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Archives: How to Find Archives

This is a guide to finding archival resources at Pacific University, as well as for Pacific University students to find archives at other institutions.

Important Reminders

 When you get ready to start research, remember:

  1. About 99% of the time, archival collections themselves are not online. Only the descriptions of the collections are online.  

  2. Archives are arranged into collections, and collections are sorted into series. Understanding how an archival collection is arranged will help you to find the right material. (See: How are Archives Arranged)

  3. When you search the internet for archives, you will actually be searching within the text of Finding Aids and Inventories. It's helpful to know what information goes into these records. (See: Descriptions of Archives)

Search Strategies

Start by thinking of some keywords and limits for your searches. Good things to use as search parameters include:

  • Proper names. Having the name of the creator of the sources you need is usually the most efficient way to find them.
  • Places, especially city or state names. Country names can work, but are a little less likely to appear in records.
  • If researching in a language other than English, use that language as a keyword, e.g.: French
  • Genres of material, for example: letters, records, photographs, diaries, manuscripts, interviews.
  • Date ranges. Think of when the material would have been created.
  • A word of caution about using subject keywords: searching by subject is hit-or-miss, because subjects often either are not recorded, or are recorded in a way other than how you would expect. Try to use broad terms and combine them with the types of terms listed above.

Pacific archivists are also ready and willing to help, even with non-Pacific collections! Feel free to email your questions to:

Places to Search

Search for archival material at Pacific University:

Places in Oregon beyond Pacific University:

  • Archives West
    This site allows you to search across about 30 archives in the Pacific Northwest, including the University of Oregon, the Oregon Historical Society and many smaller institutions. Note that this site only includes collections that have been described in finding aids; it does not search the many collections that have not yet been inventoried electronically.
  • Oregon State Archives
    This is the official repository for the records of state agencies such as the Oregon Department of Agriculture and the Oregon Department of Corrections. Their site includes links into several databases, covering topics such as Governors' Records, Legislation History, County Records inventories, early Oregon governmental records, descriptions of records relating to specific government branches such as the Department of Forestry, Department of Agriculture, etc. 
  • Oregon Historical Society
    Probably the best single repository for Oregon social and cultural history, OHS has a large and deep collection of archives and rare printed materials related to Oregon.

Across the United States & Canada:

    This database covers virtually all libraries and archives in the United States & Canada, but it only searches brief descriptions of archival holdings. Select "Format" = "Archival Material" to limit your search to archival sources.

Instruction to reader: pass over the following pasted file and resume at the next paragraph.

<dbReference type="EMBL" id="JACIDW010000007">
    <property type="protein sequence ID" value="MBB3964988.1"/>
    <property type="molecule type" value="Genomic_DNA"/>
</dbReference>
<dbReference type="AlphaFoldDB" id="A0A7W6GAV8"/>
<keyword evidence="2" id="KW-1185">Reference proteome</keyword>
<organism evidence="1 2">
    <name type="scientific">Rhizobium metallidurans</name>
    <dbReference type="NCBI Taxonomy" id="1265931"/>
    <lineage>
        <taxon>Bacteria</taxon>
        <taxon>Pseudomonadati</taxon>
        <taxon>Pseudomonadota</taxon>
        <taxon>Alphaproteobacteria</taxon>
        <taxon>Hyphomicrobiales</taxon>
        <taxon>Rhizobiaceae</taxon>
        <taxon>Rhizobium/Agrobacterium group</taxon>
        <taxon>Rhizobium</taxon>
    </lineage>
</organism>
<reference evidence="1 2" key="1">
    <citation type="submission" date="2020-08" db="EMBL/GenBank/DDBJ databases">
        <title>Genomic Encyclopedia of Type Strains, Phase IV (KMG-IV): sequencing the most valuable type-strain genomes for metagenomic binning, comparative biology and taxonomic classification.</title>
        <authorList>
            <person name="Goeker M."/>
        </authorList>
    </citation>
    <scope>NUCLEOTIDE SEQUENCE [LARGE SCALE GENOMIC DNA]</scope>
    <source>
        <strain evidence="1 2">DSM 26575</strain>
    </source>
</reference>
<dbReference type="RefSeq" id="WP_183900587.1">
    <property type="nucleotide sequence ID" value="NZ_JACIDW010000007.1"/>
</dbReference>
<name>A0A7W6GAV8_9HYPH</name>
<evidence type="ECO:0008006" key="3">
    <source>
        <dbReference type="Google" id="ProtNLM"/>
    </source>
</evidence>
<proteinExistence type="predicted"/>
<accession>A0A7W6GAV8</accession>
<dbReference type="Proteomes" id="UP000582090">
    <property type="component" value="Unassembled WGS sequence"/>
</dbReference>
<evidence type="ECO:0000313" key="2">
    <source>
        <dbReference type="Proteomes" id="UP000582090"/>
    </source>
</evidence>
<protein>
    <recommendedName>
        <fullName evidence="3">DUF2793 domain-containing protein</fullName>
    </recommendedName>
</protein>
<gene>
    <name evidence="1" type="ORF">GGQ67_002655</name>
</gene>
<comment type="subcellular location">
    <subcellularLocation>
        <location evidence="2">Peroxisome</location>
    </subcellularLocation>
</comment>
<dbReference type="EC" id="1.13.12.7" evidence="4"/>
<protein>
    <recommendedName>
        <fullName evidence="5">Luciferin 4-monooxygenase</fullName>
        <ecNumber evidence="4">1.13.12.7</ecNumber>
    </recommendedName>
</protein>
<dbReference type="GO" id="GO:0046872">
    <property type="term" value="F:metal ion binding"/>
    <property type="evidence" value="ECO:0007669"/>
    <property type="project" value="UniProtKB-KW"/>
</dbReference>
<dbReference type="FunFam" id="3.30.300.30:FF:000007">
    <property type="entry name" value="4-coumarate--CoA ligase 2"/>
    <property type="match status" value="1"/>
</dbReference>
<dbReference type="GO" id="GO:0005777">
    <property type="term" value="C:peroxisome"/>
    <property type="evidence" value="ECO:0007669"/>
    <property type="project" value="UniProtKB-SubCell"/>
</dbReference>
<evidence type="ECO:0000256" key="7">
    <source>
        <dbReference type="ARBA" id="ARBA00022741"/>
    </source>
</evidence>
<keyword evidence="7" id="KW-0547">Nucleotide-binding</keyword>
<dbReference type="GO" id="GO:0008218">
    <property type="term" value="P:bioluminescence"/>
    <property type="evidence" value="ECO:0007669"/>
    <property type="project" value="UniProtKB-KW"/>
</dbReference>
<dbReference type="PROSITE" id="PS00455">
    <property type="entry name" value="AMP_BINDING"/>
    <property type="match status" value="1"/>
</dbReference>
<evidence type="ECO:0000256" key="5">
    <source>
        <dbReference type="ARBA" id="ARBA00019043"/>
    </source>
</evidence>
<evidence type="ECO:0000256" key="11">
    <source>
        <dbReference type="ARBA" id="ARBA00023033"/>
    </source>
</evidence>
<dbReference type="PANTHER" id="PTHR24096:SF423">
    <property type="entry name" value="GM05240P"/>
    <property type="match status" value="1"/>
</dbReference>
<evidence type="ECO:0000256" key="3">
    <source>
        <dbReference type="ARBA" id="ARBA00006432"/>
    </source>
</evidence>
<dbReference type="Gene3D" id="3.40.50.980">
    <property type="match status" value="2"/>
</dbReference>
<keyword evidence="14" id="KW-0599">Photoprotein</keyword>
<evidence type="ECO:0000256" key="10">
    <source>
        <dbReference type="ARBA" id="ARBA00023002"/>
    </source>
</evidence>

This database includes finding aids from several thousand archival repositories across the United States & Canada. It searches through the detailed descriptions of larger archival collections.

Digitized Primary Sources (Not able to visit an archive in person? These databases have millions of digitized records available...)

  • American Memory : digitized archives and documents from the U.S. Library of Congress collections, arranged by topic.
  • Digital Public Library of America : 30 million+ documents and images from archives across the United States.
  • Google Books Advanced Search: Books & periodicals published between 1800-1923. Excellent source for American and British history.
  • Gallica: French history and culture from the Bibliotheque National de France with 2.5 million+ items.
  • Europeana: European history and culture. Huge database with over 2,000 European institutional contributors.
  • UCSD's List of Medieval History Sources: links to ancient and medieval history digital archives.
  • Jefferson, FranklinAdams papers: These are just a few examples of digitized papers of American founders. To find others, Google "name + papers", for example: Adams Papers.
  • Online Archive of California : Millions of documents from archives in California. Especially good for researching the American West.
  • Oregon Digital Newspapers Project: Dozens of Oregon newspapers digitized and fully searchable, 1860-1922.
  • Valley of the Shadow Archives : Thousands of original letters, diaries, newspapers, speeches, census, & church records from two communities in Virginia during the Civil War era.

Getting Access to the Material

Once you have found something, you need to arrange access:

  • Note the Call Number or Accession Number for the archive and the specific Box or File Number that you wish to see. These are the two key pieces of information that the repository must have in order to retrieve things for you.
  • To visit in person: For archives held at Pacific University, email to confirm. For other archives, you will need to look up the library's access policies online. You may or may not need to contact the library before you arrive. Pacific archivists can help you to make arrangements if needed.
  • If you can't visit in person: most archives can make copies for you. You will probably need to narrow down your request to 100 pages or less of material. To request copies, look on the archives' web site for information on "copies" or "services". Most places post a schedule of fees online.